Cooking with Oonagh

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It was wonderful - Certainly brought back wonderful memories. I had almost forgotten about my mother's good cooking. I have to come back. You are wonderful!

FS, Lithuanian Class student

Lithuanian Cookery Demonstration

For seven years I have been teaching classes in Lithuanian cooking. The Classes have been held at the Chandler Library in Nashua on the first Thursday of each month from September to May. Please note that the 2007 schedule has been affected due to space constraints caused by Nashua budget cuts. The next class is on Thursday 26 April 2007.

The classes are generously sponsored by the Zylonis Fund and therefore free to attendees. This fund was started about 100 years ago to further knowledge of Lithuanian Culture. There is a large Lithuanian community in and around Nashua and I was asked to research and then teach classes on Lithuanian cooking.

What I find particularly pleasing is that at least half of the participants are of Lithuanian descent and confirm that the dishes bring back memories of the foods cooked by their mothers and grandmothers. What is even more interesting is that very few of these recipes have been passed down (at least locally) so that I am able to reintroduce these people to their heritage. Together we have discovered Lithuanian history and traditions.

I was delighted when many of the class told me that they had made the Christmas Fruit Compote for their Lithuanian Family members who loved it. They had then taken the same dish to Christmas parties of non-Lithuanian friends who are now learning that Lithuanian cuisine is not just potatoes and cabbage as many non-Lithuanians think. So in this way, I am reinforcing Lithuanian Culture in a very positive manner.

I undertake extensive research including studying in Lithuania at Vilnius University, eating all my meals at a selection of restaurants, bistros, food courts & student diners in Lithuania, investigating supermarkets, traveling around the country and translating the cookbooks that I bought in Lithuania. You can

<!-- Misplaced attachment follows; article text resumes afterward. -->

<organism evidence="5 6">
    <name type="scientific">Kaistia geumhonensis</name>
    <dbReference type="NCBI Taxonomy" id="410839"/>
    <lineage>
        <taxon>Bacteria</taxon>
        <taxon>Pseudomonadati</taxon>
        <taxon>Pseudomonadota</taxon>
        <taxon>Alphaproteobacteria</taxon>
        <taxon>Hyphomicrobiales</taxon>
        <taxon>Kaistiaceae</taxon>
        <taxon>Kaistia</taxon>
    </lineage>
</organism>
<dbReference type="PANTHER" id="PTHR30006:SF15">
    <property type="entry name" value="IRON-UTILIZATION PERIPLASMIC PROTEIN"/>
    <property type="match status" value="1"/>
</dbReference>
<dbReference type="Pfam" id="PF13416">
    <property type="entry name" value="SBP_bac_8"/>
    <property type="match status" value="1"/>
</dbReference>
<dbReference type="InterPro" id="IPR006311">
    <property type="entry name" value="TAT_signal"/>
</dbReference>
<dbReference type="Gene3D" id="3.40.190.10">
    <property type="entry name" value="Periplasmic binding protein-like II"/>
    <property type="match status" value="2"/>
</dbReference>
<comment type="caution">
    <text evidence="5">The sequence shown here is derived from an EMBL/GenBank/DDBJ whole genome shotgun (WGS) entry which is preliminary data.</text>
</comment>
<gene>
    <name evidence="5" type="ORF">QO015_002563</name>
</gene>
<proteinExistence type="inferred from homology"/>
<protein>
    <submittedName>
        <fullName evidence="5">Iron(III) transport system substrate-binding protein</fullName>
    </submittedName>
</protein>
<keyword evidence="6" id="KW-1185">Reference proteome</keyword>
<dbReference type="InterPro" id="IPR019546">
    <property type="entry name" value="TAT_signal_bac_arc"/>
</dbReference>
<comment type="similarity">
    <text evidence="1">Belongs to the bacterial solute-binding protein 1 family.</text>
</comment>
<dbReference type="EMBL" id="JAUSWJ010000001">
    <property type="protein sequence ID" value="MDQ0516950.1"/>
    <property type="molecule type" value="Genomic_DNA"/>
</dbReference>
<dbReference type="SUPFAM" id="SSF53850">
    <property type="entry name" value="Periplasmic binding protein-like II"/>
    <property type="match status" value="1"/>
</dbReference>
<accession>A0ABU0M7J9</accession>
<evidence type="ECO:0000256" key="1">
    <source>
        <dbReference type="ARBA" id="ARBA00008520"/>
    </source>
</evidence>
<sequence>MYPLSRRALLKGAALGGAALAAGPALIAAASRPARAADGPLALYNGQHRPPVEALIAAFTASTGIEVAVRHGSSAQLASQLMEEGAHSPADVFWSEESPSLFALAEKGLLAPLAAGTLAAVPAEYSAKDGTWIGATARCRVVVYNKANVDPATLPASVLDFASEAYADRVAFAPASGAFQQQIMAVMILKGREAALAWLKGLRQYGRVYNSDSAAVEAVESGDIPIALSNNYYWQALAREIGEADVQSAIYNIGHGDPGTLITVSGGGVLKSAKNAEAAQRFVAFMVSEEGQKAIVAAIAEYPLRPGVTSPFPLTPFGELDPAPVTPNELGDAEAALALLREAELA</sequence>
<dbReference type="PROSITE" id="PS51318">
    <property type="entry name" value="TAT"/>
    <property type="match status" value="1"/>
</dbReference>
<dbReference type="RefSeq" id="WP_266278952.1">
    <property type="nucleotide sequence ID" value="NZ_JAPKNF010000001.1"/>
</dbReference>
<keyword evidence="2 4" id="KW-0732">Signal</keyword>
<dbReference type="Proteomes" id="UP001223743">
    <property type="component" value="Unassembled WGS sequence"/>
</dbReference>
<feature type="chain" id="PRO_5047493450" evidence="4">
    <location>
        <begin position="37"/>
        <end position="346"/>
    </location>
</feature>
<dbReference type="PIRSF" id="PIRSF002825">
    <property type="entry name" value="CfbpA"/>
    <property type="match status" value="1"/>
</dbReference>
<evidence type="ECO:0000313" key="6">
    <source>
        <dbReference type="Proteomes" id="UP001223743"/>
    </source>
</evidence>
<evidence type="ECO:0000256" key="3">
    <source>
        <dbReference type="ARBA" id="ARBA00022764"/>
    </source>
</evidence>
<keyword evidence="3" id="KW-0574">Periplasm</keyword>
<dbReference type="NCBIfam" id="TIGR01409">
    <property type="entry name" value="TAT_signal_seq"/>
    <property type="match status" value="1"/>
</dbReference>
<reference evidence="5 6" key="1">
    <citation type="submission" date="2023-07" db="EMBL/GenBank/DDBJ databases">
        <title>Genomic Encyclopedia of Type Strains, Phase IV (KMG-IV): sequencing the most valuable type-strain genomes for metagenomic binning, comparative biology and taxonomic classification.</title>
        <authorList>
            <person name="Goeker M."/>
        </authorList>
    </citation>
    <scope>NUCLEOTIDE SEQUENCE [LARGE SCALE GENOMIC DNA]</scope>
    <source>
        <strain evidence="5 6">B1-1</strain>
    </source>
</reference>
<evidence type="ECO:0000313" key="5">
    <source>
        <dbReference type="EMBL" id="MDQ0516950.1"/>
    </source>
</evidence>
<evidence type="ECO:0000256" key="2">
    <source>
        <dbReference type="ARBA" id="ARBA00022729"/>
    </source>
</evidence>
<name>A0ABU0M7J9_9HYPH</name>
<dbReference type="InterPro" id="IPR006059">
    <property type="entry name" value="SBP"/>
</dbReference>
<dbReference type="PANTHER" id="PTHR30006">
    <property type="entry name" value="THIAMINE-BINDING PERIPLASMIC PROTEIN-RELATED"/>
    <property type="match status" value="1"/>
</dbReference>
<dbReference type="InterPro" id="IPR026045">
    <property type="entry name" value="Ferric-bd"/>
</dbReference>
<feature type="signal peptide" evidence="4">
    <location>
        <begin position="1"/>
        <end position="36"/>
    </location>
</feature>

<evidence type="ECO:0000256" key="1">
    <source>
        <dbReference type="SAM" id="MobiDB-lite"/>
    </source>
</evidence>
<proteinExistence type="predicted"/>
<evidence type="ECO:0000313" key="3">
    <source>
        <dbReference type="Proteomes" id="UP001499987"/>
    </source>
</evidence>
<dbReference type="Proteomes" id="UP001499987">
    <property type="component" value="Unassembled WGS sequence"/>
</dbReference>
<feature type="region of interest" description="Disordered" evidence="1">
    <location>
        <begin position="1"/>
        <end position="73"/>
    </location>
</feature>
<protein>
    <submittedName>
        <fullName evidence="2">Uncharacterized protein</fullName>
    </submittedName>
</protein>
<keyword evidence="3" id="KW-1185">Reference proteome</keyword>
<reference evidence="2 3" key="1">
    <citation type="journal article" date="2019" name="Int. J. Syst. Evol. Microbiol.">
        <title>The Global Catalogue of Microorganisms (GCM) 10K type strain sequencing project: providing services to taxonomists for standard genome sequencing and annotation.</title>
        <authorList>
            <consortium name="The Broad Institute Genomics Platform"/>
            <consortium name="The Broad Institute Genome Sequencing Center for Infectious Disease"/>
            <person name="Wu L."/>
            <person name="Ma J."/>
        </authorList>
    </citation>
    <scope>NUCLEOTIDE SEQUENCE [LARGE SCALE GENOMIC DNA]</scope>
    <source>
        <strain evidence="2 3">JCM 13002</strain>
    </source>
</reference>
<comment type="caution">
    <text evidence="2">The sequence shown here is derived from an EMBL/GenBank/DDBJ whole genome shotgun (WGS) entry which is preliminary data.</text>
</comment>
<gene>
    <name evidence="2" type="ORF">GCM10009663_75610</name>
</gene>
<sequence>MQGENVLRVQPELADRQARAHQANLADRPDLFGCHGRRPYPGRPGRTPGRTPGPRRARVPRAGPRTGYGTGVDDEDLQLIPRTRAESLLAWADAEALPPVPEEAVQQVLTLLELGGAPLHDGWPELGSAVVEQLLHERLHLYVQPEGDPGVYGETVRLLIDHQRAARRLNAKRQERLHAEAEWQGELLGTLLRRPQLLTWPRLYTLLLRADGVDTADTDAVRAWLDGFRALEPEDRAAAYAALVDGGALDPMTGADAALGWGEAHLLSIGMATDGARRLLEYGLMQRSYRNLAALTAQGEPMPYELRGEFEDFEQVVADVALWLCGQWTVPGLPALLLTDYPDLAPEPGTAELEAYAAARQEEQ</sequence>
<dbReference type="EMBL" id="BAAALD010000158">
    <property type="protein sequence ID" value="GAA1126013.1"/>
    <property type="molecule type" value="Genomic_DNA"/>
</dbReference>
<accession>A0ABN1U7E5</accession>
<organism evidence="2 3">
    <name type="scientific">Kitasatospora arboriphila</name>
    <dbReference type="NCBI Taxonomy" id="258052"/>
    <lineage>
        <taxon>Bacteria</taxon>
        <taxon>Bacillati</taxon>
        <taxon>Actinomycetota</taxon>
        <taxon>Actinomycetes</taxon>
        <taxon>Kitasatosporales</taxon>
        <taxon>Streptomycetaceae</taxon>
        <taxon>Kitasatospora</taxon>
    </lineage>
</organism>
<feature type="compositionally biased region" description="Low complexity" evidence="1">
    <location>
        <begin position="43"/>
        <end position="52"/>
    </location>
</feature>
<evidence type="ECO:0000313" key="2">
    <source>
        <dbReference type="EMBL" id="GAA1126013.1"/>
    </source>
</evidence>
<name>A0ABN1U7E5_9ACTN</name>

see some of the cookery books that I use for Lithuanian cooking.

I do have a Culinary Arts degree, I am a qualified teacher, trained in London and Switzerland and have traveled extensively in Europe. I teach International cooking classes, cater gourmet parties and have made regular appearances on WMUR ABC's Channel Nine's "Cooks' Corner" for more than ten years.

Demonstration results - rave reviews

From my many years of experience in teaching and cooking, I am well aware that many recipes in magazines and books are very poorly written with the result that once tried, never repeated. That is a waste of everyone's time and money.

I constantly receive rave reviews from participants in these classes. Judging by the number of people who continue to turn up regularly over the years, they are very happy. I get great pleasure in hearing people of Lithuanian descent delightedly reminiscing over a recipe that I taught, bringing back memories of their mother or grandmother cooking the same recipe but they never had a written copy. I constantly ask if the recipes bring back memories. Of course, each month I bring most of my many
Lithuanian cookbooks with me so that they are available for everyone to look at.

Authenticity

I was very disappointed to read on a Lithuanian Food Web Site, the claim of creating recipes with only a 'Lithuanian flair' as opposed to the authentic recipes that I use. I try very hard to accurately research and test recipes before the demonstration and would not attempt to 'create' a recipe with 'Lithuanian Flair'. That would be easy, but since I am a professional I research a subject thoroughly and extensively.
If a few people are concerned about 'authenticity' of the recipes I would point out the preface by Genevieve Kaneb from the "Recipe Book of the American Lithuanian Roman Catholic Women's Alliance", 1982:

"Five hundred years ago, Lithuania was a formidable duchy in Europe, a leader in art, architecture, music and commerce. Today, we see a small, occupied country, striving to preserve its mores, language and culture. Our goal in publishing this book is to help preserve one phase of a rich heritage by including this section of Lithuanian Cuisine.